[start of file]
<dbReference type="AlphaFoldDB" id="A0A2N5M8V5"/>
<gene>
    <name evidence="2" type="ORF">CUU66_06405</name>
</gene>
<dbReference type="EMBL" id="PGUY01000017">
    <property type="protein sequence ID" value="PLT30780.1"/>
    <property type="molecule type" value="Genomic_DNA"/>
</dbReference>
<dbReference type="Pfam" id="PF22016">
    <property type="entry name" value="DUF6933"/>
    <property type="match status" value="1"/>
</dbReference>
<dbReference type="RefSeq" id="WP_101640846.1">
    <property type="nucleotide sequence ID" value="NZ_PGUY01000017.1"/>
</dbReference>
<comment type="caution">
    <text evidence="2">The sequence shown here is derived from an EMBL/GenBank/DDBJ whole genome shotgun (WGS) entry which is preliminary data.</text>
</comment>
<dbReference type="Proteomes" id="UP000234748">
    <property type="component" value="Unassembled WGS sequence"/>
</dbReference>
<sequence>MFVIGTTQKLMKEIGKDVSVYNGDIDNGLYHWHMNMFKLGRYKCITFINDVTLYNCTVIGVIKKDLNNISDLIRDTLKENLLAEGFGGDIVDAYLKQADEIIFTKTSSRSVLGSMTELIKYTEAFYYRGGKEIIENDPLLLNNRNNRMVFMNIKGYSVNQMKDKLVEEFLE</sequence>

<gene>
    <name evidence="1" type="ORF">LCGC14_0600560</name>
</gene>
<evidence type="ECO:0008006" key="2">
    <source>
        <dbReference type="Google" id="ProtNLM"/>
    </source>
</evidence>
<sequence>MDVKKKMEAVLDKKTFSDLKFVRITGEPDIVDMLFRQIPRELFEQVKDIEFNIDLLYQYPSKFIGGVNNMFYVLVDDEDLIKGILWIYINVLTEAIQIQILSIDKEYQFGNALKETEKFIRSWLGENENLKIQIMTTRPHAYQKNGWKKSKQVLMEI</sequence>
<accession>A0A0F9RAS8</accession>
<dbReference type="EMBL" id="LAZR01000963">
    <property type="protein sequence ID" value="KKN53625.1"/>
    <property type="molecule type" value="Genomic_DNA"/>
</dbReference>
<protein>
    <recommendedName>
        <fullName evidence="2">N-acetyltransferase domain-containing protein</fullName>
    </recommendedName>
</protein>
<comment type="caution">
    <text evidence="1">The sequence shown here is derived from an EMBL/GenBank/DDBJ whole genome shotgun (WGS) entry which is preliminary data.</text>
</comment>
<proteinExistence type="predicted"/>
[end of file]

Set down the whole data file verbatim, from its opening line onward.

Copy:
<dbReference type="AlphaFoldDB" id="A0A2N5M8V5"/>
<gene>
    <name evidence="2" type="ORF">CUU66_06405</name>
</gene>
<dbReference type="EMBL" id="PGUY01000017">
    <property type="protein sequence ID" value="PLT30780.1"/>
    <property type="molecule type" value="Genomic_DNA"/>
</dbReference>
<dbReference type="Pfam" id="PF22016">
    <property type="entry name" value="DUF6933"/>
    <property type="match status" value="1"/>
</dbReference>
<dbReference type="RefSeq" id="WP_101640846.1">
    <property type="nucleotide sequence ID" value="NZ_PGUY01000017.1"/>
</dbReference>
<comment type="caution">
    <text evidence="2">The sequence shown here is derived from an EMBL/GenBank/DDBJ whole genome shotgun (WGS) entry which is preliminary data.</text>
</comment>
<dbReference type="Proteomes" id="UP000234748">
    <property type="component" value="Unassembled WGS sequence"/>
</dbReference>
<sequence>MFVIGTTQKLMKEIGKDVSVYNGDIDNGLYHWHMNMFKLGRYKCITFINDVTLYNCTVIGVIKKDLNNISDLIRDTLKENLLAEGFGGDIVDAYLKQADEIIFTKTSSRSVLGSMTELIKYTEAFYYRGGKEIIENDPLLLNNRNNRMVFMNIKGYSVNQMKDKLVEEFLE</sequence>

<gene>
    <name evidence="1" type="ORF">LCGC14_0600560</name>
</gene>
<evidence type="ECO:0008006" key="2">
    <source>
        <dbReference type="Google" id="ProtNLM"/>
    </source>
</evidence>
<sequence>MDVKKKMEAVLDKKTFSDLKFVRITGEPDIVDMLFRQIPRELFEQVKDIEFNIDLLYQYPSKFIGGVNNMFYVLVDDEDLIKGILWIYINVLTEAIQIQILSIDKEYQFGNALKETEKFIRSWLGENENLKIQIMTTRPHAYQKNGWKKSKQVLMEI</sequence>
<accession>A0A0F9RAS8</accession>
<dbReference type="EMBL" id="LAZR01000963">
    <property type="protein sequence ID" value="KKN53625.1"/>
    <property type="molecule type" value="Genomic_DNA"/>
</dbReference>
<protein>
    <recommendedName>
        <fullName evidence="2">N-acetyltransferase domain-containing protein</fullName>
    </recommendedName>
</protein>
<comment type="caution">
    <text evidence="1">The sequence shown here is derived from an EMBL/GenBank/DDBJ whole genome shotgun (WGS) entry which is preliminary data.</text>
</comment>
<proteinExistence type="predicted"/>